Facebook’s Co-Founder Announced War on Music Piracy FailedAdded: Tuesday, November 2nd, 2010
Category: Bit Torrent Freedom > The Right To Share
Tags:ET, p2p, Torrent, Piracy, Peer To Peer, Network, Hackers, Internet, BitTorrent, Google, utorrent, bitcomet, extratorrent, 2010, www.extrattorrent.com
One of the most famous Internet geniuses of this century Sean Parker appeared recently on a panel at the Daily Beast's Innovators Summit to express his views on the war on digital piracy. Parker participated in the Napster revolution concentrating on bringing the entertainment industry into the Internet century. By the way, it failed, with Napster going bankrupt.
Sean Parker continued his life after Napster and spent some time at Plaxo and Facebook. The recent movie “The Social Network" features Justin Timberlake starring to play him. As for the current moment, Sean is determined to finish what he started back then with Napster, creating a new music download company called Spotify.
His attempts may remind some what Steve Jobs has been doing to achieve the same revolution with iTunes, but Sean Parker's firm features a different model than Apple's, which offers pay-per-download option on its own electronic devices. Parker called the industry to admit that its long-lasting war on piracy failed non-recoverably. To prove that, Sean pointed at the statistics indicating that from four to ten trillion tracks have already been downloaded illegally, while the number of those downloaded legally is only around 4 billion. He emphasizes that the keys to making consumers use any music service are accessibility and convenience.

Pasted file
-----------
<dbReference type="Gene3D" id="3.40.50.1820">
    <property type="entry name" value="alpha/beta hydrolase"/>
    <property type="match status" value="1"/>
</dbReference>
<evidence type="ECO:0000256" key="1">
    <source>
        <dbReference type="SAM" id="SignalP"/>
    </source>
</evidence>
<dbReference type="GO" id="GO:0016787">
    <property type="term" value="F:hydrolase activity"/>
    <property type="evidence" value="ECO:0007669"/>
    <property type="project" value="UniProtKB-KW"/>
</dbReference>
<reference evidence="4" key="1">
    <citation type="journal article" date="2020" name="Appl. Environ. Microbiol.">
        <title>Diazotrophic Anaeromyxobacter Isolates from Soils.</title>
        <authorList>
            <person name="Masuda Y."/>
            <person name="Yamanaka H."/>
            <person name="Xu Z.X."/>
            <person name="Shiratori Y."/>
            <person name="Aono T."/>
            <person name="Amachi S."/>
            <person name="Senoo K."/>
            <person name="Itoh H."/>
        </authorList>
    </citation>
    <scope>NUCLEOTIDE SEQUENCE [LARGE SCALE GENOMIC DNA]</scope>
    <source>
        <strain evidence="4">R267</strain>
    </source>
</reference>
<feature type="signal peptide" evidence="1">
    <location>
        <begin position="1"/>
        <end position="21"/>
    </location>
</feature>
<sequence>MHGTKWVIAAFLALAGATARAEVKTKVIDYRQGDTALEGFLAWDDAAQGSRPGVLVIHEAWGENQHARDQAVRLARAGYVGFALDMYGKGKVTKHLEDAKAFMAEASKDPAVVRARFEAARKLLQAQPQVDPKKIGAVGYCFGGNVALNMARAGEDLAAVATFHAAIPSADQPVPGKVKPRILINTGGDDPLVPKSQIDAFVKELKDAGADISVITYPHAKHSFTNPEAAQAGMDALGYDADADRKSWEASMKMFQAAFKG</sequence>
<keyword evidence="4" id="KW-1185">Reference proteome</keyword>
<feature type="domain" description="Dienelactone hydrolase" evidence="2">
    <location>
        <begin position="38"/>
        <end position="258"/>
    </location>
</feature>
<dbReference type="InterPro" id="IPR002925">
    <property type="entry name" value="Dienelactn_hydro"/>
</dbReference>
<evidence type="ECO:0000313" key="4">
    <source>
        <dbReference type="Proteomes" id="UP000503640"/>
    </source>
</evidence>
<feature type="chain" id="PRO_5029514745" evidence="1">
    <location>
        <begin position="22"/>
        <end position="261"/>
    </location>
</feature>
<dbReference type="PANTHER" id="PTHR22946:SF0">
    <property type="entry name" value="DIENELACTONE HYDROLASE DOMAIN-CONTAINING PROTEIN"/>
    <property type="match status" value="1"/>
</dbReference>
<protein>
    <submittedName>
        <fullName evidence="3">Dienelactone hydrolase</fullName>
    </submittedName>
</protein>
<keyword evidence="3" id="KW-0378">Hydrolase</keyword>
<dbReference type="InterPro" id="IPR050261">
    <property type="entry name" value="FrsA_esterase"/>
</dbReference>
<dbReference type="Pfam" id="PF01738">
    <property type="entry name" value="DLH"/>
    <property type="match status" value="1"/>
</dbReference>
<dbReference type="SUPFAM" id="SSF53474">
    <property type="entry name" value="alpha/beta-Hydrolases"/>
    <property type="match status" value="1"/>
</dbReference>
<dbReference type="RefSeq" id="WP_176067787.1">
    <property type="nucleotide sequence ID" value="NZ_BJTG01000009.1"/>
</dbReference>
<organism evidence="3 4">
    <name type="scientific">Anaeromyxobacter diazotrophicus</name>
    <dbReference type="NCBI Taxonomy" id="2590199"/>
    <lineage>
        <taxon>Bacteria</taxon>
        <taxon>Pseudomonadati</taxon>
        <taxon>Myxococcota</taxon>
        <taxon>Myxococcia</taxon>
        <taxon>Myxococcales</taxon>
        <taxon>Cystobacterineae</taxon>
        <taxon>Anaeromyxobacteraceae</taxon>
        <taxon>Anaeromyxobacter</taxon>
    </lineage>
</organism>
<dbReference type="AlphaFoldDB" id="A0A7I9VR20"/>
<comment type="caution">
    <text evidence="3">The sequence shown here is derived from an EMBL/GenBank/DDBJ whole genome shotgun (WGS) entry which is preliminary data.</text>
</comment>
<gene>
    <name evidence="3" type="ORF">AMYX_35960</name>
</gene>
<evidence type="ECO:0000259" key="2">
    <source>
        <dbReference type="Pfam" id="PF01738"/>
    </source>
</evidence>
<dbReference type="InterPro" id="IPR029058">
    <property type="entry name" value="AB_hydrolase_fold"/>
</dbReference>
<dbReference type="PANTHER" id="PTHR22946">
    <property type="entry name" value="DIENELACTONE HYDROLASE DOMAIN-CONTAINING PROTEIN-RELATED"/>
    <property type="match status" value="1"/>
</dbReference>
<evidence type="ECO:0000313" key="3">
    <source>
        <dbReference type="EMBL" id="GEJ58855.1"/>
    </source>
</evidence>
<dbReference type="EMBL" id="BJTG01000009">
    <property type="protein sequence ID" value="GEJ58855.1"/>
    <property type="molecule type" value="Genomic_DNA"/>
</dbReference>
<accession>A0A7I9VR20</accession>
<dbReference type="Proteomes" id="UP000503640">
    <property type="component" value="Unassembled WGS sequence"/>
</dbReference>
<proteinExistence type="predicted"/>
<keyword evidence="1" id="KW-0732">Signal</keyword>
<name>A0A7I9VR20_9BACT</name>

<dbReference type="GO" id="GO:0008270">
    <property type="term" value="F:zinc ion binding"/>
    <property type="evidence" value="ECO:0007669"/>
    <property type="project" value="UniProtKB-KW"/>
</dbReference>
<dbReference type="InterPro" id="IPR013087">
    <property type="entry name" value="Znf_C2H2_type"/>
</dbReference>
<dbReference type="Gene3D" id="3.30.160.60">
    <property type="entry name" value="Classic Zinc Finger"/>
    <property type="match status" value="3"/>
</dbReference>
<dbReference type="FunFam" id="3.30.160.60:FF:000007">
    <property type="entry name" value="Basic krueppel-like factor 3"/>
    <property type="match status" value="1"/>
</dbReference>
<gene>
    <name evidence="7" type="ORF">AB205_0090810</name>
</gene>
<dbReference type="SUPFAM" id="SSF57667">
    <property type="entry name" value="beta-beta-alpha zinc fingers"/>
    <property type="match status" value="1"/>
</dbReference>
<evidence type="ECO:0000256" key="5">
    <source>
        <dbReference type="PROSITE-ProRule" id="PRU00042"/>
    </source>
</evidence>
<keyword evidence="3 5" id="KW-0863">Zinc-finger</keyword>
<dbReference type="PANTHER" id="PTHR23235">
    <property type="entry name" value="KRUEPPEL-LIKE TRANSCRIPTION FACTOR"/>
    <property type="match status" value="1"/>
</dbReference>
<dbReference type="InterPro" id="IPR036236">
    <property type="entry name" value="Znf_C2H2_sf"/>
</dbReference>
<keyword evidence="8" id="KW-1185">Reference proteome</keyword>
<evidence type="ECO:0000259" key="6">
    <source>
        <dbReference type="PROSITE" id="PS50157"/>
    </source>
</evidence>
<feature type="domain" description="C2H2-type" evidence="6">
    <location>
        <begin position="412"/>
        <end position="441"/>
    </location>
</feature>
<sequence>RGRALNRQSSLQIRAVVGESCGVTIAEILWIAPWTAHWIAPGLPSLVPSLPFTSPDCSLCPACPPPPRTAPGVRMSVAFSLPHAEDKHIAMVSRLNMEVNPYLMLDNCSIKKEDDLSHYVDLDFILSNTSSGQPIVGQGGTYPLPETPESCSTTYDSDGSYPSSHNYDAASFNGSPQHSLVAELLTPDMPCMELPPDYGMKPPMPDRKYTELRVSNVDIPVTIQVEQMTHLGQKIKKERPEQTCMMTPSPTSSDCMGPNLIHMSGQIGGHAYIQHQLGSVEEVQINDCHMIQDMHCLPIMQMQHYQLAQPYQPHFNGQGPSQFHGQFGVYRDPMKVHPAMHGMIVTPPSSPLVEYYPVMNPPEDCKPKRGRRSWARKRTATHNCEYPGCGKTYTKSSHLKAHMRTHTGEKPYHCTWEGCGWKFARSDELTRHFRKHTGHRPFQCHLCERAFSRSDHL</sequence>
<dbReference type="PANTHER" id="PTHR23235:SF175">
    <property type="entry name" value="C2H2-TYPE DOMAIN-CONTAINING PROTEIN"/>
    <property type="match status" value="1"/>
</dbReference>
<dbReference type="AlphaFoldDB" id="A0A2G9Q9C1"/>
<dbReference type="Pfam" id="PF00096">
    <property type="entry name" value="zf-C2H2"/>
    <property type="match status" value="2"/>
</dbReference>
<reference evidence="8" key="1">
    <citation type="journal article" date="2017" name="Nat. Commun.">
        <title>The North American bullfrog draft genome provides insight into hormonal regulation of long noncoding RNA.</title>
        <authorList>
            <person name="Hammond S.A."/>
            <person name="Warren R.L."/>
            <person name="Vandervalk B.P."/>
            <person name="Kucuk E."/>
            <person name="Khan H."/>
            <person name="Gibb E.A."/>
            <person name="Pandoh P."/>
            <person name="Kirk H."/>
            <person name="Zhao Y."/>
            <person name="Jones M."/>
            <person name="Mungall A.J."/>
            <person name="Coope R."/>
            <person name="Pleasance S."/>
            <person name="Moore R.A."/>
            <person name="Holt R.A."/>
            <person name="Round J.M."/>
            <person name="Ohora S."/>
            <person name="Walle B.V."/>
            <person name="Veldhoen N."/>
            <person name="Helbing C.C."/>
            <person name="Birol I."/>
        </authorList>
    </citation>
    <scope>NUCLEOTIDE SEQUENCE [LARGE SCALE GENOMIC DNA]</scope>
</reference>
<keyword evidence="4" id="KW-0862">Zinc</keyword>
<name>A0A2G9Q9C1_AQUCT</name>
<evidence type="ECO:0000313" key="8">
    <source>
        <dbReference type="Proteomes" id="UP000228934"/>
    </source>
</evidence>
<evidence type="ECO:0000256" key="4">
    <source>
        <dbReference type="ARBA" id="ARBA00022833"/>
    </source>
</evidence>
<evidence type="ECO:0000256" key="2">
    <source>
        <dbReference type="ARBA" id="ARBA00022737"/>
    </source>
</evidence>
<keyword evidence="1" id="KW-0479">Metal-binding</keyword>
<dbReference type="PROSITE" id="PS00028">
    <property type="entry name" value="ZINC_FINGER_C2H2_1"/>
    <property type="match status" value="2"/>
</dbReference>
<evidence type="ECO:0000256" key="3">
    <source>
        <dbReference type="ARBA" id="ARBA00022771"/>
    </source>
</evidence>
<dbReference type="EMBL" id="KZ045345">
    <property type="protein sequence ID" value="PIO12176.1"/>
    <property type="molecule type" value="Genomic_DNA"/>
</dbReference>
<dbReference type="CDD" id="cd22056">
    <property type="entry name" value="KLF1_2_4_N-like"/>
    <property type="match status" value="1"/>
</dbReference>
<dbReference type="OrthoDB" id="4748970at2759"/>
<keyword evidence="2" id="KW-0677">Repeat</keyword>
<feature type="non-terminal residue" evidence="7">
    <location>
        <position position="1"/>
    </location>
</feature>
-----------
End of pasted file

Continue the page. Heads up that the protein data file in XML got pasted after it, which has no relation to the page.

Parker’s new company has the following approach: unrestricted streaming of music content to a desktop is allowed, while that content is confined to the desktop device. The approach assumes that people get addicted to it, since they can have a music library a hundred times larger than they might have thought. The revenue may be earned when users want to copy their favorite music to their other electronic devices. This means that when they want music on the iPhone, they simply have to pay for it.
When Parker was asked about the fact of competing with Apple, he said that it’s different. Any music service operating in the United States and not supporting music copying to the iPod would fail. Meanwhile, Apple does not allow such services as Parker’s Spotify to port songs to its devices.
Spotify is expected to be launched in the United States later this year. The company accounts for 10 million users throughout Europe, and more than 500,000 paying subscribers. In the meantime, Apple has already sold over 250 million iPods.
November 2nd, 2010Posted by:
Tuesday, November 2nd, 2010
|posted by (2010-11-02 23:25:13)|
|Love the avatar teker 1|
|Nice Article... could you guys add a "Facebook Share" button here somewhere...||
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